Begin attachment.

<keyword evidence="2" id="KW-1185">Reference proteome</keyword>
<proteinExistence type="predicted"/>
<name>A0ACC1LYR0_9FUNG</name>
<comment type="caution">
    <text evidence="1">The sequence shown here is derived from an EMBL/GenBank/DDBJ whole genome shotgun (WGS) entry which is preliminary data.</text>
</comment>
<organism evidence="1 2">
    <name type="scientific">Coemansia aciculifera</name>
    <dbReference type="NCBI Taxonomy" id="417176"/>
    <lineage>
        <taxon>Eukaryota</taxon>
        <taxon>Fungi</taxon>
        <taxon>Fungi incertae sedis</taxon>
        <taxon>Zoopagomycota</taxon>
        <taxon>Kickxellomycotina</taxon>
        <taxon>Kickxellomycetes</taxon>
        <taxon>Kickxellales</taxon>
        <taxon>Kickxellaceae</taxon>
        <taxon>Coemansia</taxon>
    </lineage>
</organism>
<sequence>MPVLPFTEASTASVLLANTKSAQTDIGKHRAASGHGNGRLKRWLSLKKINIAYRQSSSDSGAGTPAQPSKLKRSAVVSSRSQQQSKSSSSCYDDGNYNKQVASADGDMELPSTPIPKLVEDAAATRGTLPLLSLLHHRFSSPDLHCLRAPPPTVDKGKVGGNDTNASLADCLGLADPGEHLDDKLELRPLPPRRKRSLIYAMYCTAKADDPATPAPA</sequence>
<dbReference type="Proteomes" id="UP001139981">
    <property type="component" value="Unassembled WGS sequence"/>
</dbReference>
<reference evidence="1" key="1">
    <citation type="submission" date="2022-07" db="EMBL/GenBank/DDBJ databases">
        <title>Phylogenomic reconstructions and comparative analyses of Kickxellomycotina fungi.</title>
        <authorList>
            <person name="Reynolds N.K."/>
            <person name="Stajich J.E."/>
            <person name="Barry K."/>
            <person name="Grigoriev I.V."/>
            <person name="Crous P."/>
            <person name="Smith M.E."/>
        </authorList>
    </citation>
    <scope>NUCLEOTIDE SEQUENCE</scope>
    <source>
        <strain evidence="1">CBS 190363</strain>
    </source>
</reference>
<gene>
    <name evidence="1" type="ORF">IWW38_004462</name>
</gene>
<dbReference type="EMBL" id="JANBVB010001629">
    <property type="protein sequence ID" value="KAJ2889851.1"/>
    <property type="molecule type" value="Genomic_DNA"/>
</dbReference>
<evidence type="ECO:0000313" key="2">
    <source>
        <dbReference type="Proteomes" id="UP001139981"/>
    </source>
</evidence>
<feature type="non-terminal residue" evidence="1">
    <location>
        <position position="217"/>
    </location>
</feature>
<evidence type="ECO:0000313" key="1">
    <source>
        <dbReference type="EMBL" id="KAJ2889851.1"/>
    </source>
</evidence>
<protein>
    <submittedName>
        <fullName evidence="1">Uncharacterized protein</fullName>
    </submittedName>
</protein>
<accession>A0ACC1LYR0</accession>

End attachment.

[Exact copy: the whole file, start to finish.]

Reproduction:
<keyword evidence="2" id="KW-1185">Reference proteome</keyword>
<proteinExistence type="predicted"/>
<name>A0ACC1LYR0_9FUNG</name>
<comment type="caution">
    <text evidence="1">The sequence shown here is derived from an EMBL/GenBank/DDBJ whole genome shotgun (WGS) entry which is preliminary data.</text>
</comment>
<organism evidence="1 2">
    <name type="scientific">Coemansia aciculifera</name>
    <dbReference type="NCBI Taxonomy" id="417176"/>
    <lineage>
        <taxon>Eukaryota</taxon>
        <taxon>Fungi</taxon>
        <taxon>Fungi incertae sedis</taxon>
        <taxon>Zoopagomycota</taxon>
        <taxon>Kickxellomycotina</taxon>
        <taxon>Kickxellomycetes</taxon>
        <taxon>Kickxellales</taxon>
        <taxon>Kickxellaceae</taxon>
        <taxon>Coemansia</taxon>
    </lineage>
</organism>
<sequence>MPVLPFTEASTASVLLANTKSAQTDIGKHRAASGHGNGRLKRWLSLKKINIAYRQSSSDSGAGTPAQPSKLKRSAVVSSRSQQQSKSSSSCYDDGNYNKQVASADGDMELPSTPIPKLVEDAAATRGTLPLLSLLHHRFSSPDLHCLRAPPPTVDKGKVGGNDTNASLADCLGLADPGEHLDDKLELRPLPPRRKRSLIYAMYCTAKADDPATPAPA</sequence>
<dbReference type="Proteomes" id="UP001139981">
    <property type="component" value="Unassembled WGS sequence"/>
</dbReference>
<reference evidence="1" key="1">
    <citation type="submission" date="2022-07" db="EMBL/GenBank/DDBJ databases">
        <title>Phylogenomic reconstructions and comparative analyses of Kickxellomycotina fungi.</title>
        <authorList>
            <person name="Reynolds N.K."/>
            <person name="Stajich J.E."/>
            <person name="Barry K."/>
            <person name="Grigoriev I.V."/>
            <person name="Crous P."/>
            <person name="Smith M.E."/>
        </authorList>
    </citation>
    <scope>NUCLEOTIDE SEQUENCE</scope>
    <source>
        <strain evidence="1">CBS 190363</strain>
    </source>
</reference>
<gene>
    <name evidence="1" type="ORF">IWW38_004462</name>
</gene>
<dbReference type="EMBL" id="JANBVB010001629">
    <property type="protein sequence ID" value="KAJ2889851.1"/>
    <property type="molecule type" value="Genomic_DNA"/>
</dbReference>
<evidence type="ECO:0000313" key="2">
    <source>
        <dbReference type="Proteomes" id="UP001139981"/>
    </source>
</evidence>
<feature type="non-terminal residue" evidence="1">
    <location>
        <position position="217"/>
    </location>
</feature>
<evidence type="ECO:0000313" key="1">
    <source>
        <dbReference type="EMBL" id="KAJ2889851.1"/>
    </source>
</evidence>
<protein>
    <submittedName>
        <fullName evidence="1">Uncharacterized protein</fullName>
    </submittedName>
</protein>
<accession>A0ACC1LYR0</accession>